Nagarjuna's Madhyamaka: A Philosophical Introduction

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Oxford University Press, 2009年2月23日 - 256 頁
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The Indian philosopher Acharya Nagarjuna (c. 150-250 CE) was the founder of the Madhyamaka (Middle Path) school of Mahayana Buddhism and arguably the most influential Buddhist thinker after Buddha himself. Indeed, in the Tibetan and East Asian traditions, Nagarjuna is often referred to as the "second Buddha." His primary contribution to Buddhist thought lies is in the further development of the concept of sunyata or "emptiness." For Nagarjuna, all phenomena are without any svabhaba, literally "own-nature" or "self-nature," and thus without any underlying essence. In this book, Jan Westerhoff offers a systematic account of Nagarjuna's philosophical position. He reads Nagarjuna in his own philosophical context, but he does not hesitate to show that the issues of Indian and Tibetan Buddhist philosophy have at least family resemblances to issues in European philosophy.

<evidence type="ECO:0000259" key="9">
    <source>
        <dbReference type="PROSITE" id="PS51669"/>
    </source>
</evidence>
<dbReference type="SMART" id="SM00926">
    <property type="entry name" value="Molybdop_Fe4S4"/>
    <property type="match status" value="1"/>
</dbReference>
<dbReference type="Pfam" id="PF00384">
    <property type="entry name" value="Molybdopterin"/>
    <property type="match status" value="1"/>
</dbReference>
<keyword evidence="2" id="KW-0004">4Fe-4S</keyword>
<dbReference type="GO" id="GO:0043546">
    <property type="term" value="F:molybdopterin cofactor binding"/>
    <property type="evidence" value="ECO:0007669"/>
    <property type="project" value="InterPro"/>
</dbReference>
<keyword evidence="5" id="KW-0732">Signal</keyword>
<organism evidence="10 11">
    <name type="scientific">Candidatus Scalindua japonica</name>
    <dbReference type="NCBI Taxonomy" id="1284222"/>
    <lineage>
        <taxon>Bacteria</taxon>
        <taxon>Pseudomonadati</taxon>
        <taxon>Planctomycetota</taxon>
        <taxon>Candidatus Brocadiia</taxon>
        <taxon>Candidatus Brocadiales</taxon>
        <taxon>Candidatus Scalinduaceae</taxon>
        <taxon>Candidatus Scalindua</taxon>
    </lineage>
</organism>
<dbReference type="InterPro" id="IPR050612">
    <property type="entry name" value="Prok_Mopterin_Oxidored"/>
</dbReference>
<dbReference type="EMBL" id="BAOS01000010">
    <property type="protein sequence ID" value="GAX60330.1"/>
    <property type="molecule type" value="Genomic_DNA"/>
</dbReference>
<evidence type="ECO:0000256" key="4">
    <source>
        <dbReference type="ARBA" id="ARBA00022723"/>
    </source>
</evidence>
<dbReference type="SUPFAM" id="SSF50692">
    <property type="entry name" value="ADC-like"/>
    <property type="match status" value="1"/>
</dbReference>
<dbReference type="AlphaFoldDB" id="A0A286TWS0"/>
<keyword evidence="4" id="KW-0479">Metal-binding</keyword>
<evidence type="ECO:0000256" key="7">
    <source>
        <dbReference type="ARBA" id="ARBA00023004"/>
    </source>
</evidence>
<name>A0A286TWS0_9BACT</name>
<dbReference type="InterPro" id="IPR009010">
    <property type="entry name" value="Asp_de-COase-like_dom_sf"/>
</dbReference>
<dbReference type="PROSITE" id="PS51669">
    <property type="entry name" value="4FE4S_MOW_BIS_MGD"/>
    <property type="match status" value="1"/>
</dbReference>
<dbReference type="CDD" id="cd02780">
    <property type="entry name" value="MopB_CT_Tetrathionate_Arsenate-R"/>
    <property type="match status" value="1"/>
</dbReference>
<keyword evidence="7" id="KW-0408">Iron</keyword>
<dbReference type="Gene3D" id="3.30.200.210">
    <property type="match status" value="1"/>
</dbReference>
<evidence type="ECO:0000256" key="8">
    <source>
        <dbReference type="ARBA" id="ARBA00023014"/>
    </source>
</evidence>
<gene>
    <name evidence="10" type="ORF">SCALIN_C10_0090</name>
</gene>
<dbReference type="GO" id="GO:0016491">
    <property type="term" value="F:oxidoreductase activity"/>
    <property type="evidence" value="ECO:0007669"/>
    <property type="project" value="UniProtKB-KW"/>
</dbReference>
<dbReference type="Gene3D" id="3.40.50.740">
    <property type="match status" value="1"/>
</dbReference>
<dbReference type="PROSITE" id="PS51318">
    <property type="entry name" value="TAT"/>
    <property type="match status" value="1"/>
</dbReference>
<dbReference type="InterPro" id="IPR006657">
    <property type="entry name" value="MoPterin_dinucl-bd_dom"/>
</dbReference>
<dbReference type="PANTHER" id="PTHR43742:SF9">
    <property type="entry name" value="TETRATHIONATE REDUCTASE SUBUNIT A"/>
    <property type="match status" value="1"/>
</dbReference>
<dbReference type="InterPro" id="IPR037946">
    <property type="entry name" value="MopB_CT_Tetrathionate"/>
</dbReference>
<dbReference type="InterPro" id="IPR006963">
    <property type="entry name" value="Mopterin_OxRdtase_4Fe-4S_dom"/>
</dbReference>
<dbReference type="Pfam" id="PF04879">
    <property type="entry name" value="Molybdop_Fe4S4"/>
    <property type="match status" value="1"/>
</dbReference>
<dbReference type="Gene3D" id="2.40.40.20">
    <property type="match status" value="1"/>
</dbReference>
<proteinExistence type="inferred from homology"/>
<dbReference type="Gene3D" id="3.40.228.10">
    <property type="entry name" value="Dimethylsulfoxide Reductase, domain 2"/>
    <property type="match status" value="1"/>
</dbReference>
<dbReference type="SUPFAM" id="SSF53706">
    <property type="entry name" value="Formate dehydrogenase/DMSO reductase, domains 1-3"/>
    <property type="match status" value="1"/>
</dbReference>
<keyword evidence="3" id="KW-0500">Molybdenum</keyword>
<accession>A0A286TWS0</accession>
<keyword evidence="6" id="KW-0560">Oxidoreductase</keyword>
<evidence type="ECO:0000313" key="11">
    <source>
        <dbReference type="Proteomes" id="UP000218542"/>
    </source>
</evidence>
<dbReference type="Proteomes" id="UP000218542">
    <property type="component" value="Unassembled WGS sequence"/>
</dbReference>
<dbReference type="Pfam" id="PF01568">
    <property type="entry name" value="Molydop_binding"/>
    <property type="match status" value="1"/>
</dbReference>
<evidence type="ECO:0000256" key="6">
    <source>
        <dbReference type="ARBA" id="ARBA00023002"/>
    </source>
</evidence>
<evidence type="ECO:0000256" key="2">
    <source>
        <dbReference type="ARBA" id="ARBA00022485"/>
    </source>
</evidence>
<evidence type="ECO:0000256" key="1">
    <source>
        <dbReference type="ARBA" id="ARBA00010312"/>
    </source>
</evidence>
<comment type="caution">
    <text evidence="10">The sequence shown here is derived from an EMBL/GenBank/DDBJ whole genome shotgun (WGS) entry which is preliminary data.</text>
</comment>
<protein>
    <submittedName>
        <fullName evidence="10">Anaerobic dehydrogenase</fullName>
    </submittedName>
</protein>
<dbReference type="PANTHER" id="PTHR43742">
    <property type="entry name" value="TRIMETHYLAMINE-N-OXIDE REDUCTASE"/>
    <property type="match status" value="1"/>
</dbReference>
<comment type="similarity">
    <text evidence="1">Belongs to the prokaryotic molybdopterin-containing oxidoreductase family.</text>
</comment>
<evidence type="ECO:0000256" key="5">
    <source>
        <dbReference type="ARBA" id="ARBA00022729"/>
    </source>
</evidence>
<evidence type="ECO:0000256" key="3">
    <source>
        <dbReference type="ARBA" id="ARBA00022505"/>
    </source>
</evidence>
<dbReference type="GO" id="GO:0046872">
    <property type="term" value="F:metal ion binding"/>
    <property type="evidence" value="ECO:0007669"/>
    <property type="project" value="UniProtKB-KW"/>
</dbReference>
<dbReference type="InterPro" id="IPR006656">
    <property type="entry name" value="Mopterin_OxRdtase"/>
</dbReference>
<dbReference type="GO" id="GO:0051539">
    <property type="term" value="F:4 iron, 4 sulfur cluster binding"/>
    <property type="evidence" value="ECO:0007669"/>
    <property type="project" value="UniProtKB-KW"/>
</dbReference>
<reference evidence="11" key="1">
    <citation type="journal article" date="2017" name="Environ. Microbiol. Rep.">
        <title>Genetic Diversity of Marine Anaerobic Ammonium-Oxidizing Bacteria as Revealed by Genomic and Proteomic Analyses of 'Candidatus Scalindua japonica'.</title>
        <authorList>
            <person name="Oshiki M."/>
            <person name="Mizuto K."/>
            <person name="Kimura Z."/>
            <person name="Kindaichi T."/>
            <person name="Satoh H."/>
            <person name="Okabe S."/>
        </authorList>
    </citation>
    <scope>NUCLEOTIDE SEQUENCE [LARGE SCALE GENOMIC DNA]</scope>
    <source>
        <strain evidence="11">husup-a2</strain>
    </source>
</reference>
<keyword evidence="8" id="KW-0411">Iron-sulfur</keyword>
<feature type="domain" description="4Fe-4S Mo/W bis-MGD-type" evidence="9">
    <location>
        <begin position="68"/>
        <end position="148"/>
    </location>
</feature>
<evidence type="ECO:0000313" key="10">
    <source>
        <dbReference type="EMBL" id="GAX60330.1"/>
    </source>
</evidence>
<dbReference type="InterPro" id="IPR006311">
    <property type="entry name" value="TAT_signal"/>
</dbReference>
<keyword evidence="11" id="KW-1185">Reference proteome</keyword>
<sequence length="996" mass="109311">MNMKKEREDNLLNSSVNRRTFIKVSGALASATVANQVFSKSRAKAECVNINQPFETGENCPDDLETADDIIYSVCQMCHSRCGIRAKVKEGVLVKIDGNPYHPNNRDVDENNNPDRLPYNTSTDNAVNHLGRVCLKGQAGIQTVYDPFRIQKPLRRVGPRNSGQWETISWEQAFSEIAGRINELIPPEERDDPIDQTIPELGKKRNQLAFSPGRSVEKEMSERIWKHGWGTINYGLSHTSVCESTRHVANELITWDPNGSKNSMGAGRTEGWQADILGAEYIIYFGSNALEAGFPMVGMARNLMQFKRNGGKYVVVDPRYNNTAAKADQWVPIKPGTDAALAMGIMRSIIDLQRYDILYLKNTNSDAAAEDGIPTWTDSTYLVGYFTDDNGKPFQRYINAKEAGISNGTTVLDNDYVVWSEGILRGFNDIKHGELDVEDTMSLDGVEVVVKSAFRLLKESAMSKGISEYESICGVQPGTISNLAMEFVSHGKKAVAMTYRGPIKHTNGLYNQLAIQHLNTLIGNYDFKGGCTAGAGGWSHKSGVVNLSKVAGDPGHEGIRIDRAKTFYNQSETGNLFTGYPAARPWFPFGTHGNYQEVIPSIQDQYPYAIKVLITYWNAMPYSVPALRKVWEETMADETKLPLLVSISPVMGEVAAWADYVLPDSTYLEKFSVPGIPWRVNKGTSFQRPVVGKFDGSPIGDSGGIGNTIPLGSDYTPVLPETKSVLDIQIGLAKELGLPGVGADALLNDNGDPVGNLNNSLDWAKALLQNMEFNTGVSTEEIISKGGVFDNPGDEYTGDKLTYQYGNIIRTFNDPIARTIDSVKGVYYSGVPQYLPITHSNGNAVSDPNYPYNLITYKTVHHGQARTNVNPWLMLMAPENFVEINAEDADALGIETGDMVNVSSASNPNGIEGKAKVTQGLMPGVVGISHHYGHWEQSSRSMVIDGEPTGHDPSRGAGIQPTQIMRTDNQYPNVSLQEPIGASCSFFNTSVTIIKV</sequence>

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Abbreviations
Knowledge
Language
Nāgārjunas Philosophical Project
Bibliography
Index
Interpretations ofSvabhāva 2 1 The OntologicalDimension 2 2 The Cognitive Dimension
2
Causation
5
Established
65

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關於作者 (2009)

Jan Westerhoff is Lecturer in Philosophy at the University of Durham, United Kingdom.

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